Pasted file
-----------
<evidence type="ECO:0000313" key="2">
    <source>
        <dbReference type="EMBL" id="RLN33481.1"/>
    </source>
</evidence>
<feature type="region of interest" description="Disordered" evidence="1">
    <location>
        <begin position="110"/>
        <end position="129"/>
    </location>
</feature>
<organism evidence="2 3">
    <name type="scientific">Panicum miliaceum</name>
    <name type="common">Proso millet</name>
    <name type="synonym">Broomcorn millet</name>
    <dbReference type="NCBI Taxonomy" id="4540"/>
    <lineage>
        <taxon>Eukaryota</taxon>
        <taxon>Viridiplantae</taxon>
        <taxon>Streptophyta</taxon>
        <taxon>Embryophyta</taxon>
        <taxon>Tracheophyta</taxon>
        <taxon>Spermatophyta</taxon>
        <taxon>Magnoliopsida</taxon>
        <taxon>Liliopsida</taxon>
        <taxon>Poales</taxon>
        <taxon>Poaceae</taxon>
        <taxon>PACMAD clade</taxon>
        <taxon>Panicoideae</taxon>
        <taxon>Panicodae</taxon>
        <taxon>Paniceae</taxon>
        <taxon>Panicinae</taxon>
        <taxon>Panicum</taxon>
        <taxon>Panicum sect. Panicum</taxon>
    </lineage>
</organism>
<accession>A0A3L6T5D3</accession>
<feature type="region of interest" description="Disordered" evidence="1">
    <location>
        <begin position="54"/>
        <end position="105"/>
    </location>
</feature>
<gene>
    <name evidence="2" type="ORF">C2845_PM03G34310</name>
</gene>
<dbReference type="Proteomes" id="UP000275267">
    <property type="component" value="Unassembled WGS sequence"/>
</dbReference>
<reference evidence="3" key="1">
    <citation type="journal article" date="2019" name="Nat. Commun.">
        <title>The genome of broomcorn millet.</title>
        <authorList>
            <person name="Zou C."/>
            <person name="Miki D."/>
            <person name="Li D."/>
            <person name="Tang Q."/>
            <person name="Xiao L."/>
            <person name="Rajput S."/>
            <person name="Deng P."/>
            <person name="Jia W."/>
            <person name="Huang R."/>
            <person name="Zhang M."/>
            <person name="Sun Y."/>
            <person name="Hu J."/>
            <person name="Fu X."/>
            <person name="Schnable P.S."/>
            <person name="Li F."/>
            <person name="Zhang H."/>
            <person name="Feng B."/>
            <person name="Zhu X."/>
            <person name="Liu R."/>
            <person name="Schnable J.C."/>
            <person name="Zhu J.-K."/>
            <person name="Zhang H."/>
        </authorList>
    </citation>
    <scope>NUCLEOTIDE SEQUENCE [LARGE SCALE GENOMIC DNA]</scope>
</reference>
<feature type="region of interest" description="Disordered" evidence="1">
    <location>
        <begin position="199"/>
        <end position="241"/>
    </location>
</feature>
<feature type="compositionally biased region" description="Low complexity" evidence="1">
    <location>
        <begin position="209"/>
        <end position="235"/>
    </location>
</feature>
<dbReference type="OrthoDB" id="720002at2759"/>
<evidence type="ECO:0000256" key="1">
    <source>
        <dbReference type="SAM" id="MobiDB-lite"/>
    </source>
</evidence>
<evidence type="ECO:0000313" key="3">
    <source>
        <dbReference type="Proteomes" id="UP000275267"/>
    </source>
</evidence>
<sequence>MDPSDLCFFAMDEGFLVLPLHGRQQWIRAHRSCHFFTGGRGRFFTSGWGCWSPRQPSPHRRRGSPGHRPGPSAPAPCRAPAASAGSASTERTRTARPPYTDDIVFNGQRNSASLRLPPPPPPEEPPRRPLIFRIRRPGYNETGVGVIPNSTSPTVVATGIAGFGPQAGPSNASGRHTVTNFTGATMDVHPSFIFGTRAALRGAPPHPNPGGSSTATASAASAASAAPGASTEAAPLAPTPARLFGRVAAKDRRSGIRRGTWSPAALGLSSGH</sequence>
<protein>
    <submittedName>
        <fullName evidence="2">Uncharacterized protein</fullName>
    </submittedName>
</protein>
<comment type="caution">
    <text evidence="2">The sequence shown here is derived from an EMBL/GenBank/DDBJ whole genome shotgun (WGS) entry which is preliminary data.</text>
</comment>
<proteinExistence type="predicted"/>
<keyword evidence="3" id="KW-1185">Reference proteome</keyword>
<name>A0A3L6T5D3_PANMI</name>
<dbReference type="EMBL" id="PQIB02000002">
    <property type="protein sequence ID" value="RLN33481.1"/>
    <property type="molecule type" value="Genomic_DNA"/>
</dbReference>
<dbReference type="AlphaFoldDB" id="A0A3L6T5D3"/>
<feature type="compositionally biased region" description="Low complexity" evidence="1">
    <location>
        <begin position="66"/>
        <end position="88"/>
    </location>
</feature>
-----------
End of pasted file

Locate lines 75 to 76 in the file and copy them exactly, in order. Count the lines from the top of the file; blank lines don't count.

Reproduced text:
            <person name="Zhang H."/>
        </authorList>